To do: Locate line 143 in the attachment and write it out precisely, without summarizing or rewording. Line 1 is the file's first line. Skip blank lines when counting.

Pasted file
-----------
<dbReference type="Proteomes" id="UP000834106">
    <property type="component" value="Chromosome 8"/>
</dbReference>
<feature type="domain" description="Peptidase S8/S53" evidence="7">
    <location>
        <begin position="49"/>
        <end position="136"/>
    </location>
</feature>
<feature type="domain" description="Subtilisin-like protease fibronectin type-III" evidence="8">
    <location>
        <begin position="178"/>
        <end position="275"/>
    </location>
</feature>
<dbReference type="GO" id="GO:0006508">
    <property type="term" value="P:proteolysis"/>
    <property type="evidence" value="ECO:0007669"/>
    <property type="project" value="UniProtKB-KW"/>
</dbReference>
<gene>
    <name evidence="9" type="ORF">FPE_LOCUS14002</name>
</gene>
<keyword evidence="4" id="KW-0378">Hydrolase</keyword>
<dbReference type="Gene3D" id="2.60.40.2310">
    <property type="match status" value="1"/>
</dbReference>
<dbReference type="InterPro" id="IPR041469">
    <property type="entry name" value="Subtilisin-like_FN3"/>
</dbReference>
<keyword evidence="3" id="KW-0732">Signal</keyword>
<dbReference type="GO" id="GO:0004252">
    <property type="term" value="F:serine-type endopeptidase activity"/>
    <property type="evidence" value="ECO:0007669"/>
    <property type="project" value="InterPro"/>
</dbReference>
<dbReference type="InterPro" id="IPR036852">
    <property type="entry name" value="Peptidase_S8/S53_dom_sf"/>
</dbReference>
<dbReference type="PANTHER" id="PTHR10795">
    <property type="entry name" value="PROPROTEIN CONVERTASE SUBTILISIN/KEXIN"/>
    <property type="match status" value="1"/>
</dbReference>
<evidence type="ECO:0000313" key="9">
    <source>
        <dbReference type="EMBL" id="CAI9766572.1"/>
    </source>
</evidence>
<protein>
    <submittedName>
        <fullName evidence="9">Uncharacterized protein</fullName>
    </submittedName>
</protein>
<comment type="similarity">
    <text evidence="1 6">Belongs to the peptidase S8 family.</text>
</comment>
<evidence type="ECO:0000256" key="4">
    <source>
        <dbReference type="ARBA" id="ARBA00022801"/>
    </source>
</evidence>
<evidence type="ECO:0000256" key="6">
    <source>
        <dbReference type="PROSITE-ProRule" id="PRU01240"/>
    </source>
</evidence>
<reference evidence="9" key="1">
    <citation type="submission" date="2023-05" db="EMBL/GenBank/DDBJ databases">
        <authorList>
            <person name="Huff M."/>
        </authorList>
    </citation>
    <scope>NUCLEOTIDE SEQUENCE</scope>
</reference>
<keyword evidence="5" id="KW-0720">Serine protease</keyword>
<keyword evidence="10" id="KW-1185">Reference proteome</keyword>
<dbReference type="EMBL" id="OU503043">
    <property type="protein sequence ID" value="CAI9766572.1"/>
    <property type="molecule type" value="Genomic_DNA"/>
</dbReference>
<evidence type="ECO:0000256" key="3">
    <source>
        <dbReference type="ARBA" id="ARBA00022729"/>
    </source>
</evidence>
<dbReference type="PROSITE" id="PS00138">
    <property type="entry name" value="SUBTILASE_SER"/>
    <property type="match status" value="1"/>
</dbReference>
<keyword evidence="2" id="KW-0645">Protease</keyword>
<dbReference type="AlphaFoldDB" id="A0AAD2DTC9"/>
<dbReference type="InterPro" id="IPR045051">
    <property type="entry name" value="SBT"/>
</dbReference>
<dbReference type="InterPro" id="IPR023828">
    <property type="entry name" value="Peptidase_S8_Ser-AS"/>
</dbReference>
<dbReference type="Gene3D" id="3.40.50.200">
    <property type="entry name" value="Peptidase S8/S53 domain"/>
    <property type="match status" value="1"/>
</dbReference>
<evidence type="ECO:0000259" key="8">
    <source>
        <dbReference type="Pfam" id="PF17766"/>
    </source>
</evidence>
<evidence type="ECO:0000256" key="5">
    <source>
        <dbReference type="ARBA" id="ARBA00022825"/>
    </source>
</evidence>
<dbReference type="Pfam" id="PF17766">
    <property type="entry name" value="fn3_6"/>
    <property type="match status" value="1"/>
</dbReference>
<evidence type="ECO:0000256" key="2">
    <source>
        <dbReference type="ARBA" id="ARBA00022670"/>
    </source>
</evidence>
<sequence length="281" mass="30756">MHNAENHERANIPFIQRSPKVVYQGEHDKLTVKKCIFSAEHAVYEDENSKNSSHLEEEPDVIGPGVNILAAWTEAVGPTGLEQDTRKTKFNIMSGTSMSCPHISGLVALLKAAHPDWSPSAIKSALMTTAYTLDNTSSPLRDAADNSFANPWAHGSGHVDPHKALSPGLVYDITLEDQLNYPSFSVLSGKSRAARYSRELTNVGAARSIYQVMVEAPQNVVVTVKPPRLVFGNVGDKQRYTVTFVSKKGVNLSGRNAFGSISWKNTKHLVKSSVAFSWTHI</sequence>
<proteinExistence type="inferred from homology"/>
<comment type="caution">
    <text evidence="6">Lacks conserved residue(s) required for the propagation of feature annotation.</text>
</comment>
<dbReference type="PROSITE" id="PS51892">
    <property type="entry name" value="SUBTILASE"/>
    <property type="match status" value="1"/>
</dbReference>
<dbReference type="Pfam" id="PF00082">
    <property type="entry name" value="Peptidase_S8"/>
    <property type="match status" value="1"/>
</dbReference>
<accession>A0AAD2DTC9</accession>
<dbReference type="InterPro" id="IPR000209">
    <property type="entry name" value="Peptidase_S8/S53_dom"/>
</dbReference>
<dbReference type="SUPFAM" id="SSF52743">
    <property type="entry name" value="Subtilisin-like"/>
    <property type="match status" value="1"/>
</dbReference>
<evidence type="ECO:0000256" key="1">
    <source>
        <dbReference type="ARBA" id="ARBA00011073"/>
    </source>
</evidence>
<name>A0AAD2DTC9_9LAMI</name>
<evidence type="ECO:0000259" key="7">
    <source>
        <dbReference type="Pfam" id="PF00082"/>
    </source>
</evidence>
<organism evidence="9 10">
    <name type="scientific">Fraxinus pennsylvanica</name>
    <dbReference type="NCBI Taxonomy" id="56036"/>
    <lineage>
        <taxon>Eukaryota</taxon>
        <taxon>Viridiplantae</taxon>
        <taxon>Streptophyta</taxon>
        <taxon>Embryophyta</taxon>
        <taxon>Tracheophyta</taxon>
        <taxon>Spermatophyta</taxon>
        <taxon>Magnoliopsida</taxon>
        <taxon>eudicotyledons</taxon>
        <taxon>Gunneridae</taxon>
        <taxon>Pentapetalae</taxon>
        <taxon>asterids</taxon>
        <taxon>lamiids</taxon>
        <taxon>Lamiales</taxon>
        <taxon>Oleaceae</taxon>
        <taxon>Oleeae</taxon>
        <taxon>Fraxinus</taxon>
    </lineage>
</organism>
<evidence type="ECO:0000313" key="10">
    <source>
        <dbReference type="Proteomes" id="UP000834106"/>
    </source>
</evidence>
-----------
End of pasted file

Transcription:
    <source>